This is my usual design process, btw, I rarely have a specific thing in mind when I begin but just pick a starting point and go from there.

How about you? Do you work from sketches or some kind of plan? Or do you use a different type of process?

However you work, happy creating!

Enjoy the video! And if you make a project based on this tutorial, please feel free to share photos in the “Your Creations” folder at my Facebook page.

You can watch the Fuchsia Finery Statement Necklace Video Tutorial over at YouTube.


This list is what I used, but I hope you’ll search your stash and your local stores and find items that perfectly suit YOU. 🙂

  • 13 dyed pearl beads, 10mm- 16mm
  • 4 6mm opal Swarovski crystal bicone beads
  • 5 4mm clear Swarovski crystal bicone beads
  • 13 head pins
  • 1 bird’s nest & bird mixed media pendant
  • 28 6mm faceted Czech clear crystal beads
  • 28 6mm antique gold bead caps
  • 14 6mm antique gold plated fluted beads
  • 4 15mm copper gears
  • 4 8mm oval jump rings
  • 4 crimps
  • 4 crimp covers
  • 2 wire protectors
  • bead stringing wire
  • 2 12mm copper plated cage bead
  • 2 7-inch lengths copper chain
  • lobster clasp
  • 4 jump rings
  • 3 4mm pink Swarovski crystal bicone beads


See the video for complete directions.

Nov 282014

friday findings-beaded ear wires

It was quite a revelation to me when I learned that I could make my own ear wires, especially when I realized it takes under five minutes to make a pair. And that includes gathering all the materials.

I will admit these 6mm pearls look  a little big for these ear wires, guess I’ll have to put some BIG earrings on them. 🙂 Probably 1 mm-4 mm beads would work best.

Keep in mind you could even make tiny coils (see my wire coiling video) and add those to make ear wires just like ones you purchase, only better cuz you made them yourself. 😀

Enjoy the video and happy creating!

You can watch the Friday Findings-How To Make Beaded Ear Wires over at YouTube.

Nov 252014

Happy What’s on Your Workdesk Wednesday, everyone. And Happy Thanksgiving to you all, as well!

2014 11 25 woyww beaded snowflakes

Today’s workdesk shows me trying to cram the usual five day week into three because of the holiday.  I’m working on a project for an upcoming Friday Findings video on how to make bead and wire snowflakes. It turned out to be more of a project than a tip video, but that’s ok.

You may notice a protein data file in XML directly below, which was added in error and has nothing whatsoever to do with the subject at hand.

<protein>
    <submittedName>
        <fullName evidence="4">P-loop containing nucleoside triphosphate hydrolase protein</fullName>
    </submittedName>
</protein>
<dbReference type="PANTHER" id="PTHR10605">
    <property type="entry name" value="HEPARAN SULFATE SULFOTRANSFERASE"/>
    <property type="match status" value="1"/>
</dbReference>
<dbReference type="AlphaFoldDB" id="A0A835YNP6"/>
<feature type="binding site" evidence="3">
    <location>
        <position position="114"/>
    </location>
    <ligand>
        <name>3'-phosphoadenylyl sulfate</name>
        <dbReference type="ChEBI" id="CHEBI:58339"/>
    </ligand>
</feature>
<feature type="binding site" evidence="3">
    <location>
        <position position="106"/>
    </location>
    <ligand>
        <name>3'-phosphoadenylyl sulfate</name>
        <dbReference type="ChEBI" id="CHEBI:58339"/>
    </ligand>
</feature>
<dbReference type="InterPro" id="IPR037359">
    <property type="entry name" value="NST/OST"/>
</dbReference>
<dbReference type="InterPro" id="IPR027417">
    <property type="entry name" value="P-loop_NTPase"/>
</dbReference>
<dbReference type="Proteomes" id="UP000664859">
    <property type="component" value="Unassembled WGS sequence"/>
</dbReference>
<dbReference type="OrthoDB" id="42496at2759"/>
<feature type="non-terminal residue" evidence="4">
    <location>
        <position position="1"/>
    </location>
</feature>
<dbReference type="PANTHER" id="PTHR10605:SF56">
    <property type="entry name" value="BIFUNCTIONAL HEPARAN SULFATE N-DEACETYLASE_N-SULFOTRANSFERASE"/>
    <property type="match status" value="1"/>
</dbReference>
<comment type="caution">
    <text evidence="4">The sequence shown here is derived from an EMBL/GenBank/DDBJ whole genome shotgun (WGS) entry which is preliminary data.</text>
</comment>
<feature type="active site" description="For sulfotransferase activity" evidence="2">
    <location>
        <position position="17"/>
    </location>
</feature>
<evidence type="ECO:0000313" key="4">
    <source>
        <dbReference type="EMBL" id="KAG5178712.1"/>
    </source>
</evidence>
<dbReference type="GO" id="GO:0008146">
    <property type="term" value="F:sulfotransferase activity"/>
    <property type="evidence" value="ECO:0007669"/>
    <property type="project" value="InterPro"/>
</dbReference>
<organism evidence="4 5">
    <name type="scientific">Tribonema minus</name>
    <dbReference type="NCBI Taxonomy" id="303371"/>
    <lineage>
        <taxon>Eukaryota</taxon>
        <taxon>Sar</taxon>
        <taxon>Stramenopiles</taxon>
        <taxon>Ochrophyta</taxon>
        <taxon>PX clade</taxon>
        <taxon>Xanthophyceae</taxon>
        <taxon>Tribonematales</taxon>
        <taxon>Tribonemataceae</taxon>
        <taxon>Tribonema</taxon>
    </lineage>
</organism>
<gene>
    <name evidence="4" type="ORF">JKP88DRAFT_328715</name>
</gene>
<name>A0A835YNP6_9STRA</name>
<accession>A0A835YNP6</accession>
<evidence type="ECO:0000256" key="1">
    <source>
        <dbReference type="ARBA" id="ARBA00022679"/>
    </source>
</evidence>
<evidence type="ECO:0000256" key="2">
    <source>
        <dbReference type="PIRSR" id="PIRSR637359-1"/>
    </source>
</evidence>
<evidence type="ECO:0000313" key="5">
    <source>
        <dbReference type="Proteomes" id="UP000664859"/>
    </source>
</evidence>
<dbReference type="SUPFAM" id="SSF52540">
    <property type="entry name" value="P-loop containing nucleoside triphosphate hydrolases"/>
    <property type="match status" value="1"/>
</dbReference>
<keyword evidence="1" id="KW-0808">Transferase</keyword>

You can get a sneak peek at them on the desk top, but you’ll have to wait until a week from Friday for a closer look. 😀

I’m keeping this short this week because it’s now time to get busy in the kitchen, baking up a storm.

I hope that wherever you are today and in whatever circumstances you find yourself, that you remember there is always SO much to be thankful for. Blessings!

If you want to see the creative spaces of other folks today, check out our weekly blog link party over at Julia’s.

Happy creating!


Nov 242014

blushing pinks necklace

Today’s project is a study in simplifying.  Rather then seeing how many elements you can add to a piece, how about figuring out how many you can eliminate?

I used rose quartz round beads, but you could just as easily use pearls. Instead of the ceramic beads, why not try some large, funky nuggets? While designing this I tried out a huge black lampworked bead that would have been interesting, if only I’d had other beads to go with it.

So, use this design as a jumping off point for your own jewelry, whether it be quiet & elegant, bright & crazy, or something else completely. 🙂

Enjoy the video and happy creating!

You can watch the Blushing Pinks Necklace Video Tutorial over at YouTube.


  • 3 31mm x 14mm ceramic beads
  • several inches of clear seed beads (if needed)
  • 4 copper spacer beads
  • 18 10mm rose quartz  beads
  • 21 8mm rose quartz beads
  • 25 inches bead stringing wire
  • 2 wire protectors
  • 4 crimps
  • 4 crimp covers
  • 2-3 inch piece of chunky chain
  • clasp
  • head pin



  1. Add a Bead Stopper near the center of bead stringing wire. String on one copper spacer and seed beads, if needed (see video for details.) Add ceramic bead and another spacer.
  2. Repeat to add 4 spacers and 3 ceramic beads to wire.
  3. On one side of ceramic beads string 9 10 mm rose quartz beads, then 10 8 mm rose quartz beads.
  4. Onto bead stringing wire slide 2 crimps, then slide wire into one end of wire protector and out the other. Add loop of your clasp to the wire protector. Slide the wire end back through the crimps and bring crimps to within 1/8-inch of wire protector. Flatten crimps and squeeze ends of wire protector together. Cover crimps with  crimp covers by picking up with crimping pliers, sliding over flattened crimp and gently squeezing pliers. Use crimping pliers to shape covers into round bead shapes if necessary.
  5. Remove bead stopper and repeat steps 3 & 4 to finish other end of necklace, adding piece of chain instead of clasp in step 4.